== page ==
In the Freedom area, Tincup and Jackknife creeks are also flowing out of their banks in some locations, flooding livestock areas.
County and State resources are assisting with repairs to a levee NorthEast of Cokeville.
Homes throughout affected areas may experience subsurface water seeping up along waterways. Early preparation is key to mitigating flood impact to residential areas.
Residents in all areas of the County are encouraged to stay vigilant and ensure that preparations have been made to mitigate potential damage to homes, structures, property, and equipment.
Lincoln County Emergency Management is focused primarily on critical infrastructure protection, but will also make resources available for local residents to help protect their own homes. We are also coordinating with local municipalities to ensure that needed resources are on hand. Ultimately, the responsibility for protection of homes and property lies with the owner. Ensure that you have the proper insurance coverage for the area that you reside in.
Lincoln County Emergency Management will continue to provide information to residents and responders within our County to help everyone make informed decisions.

Safety is paramount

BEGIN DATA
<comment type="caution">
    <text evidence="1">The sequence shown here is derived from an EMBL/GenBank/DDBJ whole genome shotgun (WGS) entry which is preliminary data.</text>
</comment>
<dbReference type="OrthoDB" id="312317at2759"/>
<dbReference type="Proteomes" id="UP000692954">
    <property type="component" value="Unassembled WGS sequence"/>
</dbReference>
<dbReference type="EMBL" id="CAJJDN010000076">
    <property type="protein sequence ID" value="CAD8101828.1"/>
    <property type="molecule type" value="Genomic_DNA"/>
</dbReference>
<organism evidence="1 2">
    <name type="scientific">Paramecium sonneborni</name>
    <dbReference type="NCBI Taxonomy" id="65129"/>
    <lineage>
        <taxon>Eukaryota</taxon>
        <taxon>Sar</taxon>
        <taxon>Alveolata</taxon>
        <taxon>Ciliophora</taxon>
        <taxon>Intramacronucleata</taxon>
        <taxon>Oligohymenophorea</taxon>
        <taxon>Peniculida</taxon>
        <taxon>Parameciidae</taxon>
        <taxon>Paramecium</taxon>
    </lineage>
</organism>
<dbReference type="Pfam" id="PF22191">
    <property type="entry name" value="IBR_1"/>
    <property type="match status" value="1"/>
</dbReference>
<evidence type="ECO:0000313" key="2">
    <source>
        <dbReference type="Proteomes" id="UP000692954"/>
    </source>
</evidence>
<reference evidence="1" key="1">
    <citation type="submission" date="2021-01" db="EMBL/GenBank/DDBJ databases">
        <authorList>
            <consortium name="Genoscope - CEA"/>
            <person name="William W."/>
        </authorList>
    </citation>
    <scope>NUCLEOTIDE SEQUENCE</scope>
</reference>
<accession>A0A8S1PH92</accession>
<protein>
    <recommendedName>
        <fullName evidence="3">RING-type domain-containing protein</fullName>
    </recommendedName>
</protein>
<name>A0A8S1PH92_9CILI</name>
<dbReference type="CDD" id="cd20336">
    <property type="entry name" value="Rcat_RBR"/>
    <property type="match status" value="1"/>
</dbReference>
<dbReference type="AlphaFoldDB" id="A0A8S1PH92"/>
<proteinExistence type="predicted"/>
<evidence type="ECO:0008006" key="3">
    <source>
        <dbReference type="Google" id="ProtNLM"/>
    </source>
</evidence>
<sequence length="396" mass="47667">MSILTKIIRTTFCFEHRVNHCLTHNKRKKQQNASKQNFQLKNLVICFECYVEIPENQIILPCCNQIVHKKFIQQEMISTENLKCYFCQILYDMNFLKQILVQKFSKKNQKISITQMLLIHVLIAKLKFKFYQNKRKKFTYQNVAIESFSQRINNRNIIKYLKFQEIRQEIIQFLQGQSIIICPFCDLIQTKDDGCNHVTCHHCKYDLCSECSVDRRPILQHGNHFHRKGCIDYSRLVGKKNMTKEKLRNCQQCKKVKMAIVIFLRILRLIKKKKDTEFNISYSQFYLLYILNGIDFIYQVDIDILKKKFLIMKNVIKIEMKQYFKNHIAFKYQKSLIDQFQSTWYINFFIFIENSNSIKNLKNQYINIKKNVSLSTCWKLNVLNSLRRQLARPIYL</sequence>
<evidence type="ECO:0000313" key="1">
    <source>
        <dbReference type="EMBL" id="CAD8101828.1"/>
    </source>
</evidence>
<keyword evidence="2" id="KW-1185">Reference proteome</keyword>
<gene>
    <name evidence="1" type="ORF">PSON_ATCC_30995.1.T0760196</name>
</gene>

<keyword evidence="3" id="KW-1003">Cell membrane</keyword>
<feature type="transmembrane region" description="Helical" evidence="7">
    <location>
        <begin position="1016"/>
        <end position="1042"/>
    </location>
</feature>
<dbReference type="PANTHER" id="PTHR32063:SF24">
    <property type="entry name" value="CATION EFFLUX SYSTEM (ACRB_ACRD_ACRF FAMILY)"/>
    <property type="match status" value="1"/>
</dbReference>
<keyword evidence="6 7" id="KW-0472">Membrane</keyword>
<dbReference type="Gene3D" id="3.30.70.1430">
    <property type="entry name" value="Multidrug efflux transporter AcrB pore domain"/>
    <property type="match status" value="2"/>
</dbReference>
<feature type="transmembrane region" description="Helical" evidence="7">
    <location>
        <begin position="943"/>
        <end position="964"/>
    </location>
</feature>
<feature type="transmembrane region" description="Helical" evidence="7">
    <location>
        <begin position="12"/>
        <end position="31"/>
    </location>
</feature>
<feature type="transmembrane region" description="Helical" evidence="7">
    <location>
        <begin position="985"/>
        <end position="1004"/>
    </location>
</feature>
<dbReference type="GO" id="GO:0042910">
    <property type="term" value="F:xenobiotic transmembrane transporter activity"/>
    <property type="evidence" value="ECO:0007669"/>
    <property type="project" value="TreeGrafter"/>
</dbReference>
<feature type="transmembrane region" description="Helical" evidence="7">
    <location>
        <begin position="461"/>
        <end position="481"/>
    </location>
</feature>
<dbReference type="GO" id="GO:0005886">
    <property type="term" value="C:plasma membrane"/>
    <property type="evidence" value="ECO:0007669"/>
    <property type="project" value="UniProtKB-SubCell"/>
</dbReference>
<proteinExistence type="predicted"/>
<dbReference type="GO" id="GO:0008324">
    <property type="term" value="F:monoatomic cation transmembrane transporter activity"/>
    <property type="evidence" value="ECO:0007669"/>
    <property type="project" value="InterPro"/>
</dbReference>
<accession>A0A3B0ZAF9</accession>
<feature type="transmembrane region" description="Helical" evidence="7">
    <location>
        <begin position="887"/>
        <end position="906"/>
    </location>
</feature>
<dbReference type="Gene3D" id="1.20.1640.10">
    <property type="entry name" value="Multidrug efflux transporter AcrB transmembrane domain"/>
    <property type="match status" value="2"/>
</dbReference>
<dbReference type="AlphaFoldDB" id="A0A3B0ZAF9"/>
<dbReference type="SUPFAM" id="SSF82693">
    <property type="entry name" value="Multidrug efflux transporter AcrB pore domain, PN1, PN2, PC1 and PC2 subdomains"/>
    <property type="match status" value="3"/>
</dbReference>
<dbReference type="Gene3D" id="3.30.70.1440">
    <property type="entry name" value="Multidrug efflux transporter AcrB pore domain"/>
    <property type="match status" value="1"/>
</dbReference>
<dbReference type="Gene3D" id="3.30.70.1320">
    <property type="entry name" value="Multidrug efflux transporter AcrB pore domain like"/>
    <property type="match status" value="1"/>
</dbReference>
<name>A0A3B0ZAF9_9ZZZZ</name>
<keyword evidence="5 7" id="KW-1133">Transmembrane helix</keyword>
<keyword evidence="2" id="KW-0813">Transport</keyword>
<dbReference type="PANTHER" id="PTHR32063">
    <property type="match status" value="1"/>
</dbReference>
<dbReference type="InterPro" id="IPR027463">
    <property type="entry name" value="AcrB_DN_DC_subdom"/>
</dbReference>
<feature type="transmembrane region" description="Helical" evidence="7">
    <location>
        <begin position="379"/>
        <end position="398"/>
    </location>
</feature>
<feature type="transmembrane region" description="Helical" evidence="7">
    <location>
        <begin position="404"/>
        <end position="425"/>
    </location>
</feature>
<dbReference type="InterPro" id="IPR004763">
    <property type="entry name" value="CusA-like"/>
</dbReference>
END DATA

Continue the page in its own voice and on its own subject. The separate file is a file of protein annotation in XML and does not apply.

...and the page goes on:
Whether or not flooding occurs in your area, waterways will be running high and swift. This increases danger to everyone near them, and especially for children.
If water covers all or part of a roadway, avoid driving through it, as you do not know the condition of the roadway underneath the water. Flooding can severely damage roadways and you risk damage to your vehicle or worse.
Flood waters can be contaminated with bacteria and other unhealthy substances. Avoid flood waters, and practice good hygiene at all times. Flooded structures, including homes, are at risk for mold, which can cause health problems for people and pets.

Stay informed

Residents are encouraged to stay informed by monitoring the National Weather Service – Riverton forecast office (www.weather.gov/riw),local radio stations, and social media (https://www.facebook.com/LincolnCountyOHS/). Lincoln County Emergency Management will give updates as situations change throughout the area.

Prepare your home

If you know that you are at risk of flooding, take actions to protect your home and property before the flooding begins. Move equipment and valuable items to higher ground, create barriers, and have flood insurance if you live in the floodplain. Have supplies and tools on hand to make additional provisions if needed. Ultimate responsibility for homes and property lies with the owner.

Be aware of alert systems

In emergency situations, notification is critical. Lincoln County currently has mass-call capability through a system called CodeRED, which allows us to notify people of urgent or emergent situations via phone, text, email, and through CodeRED app alerts. If you have a landline, your numbers are automatically added to the system once a year. If you need alerts on a cell phone, or other devices, go to our website (www.lcwy.org) and click on the “CodeRED” button to enter your cell phone or email information.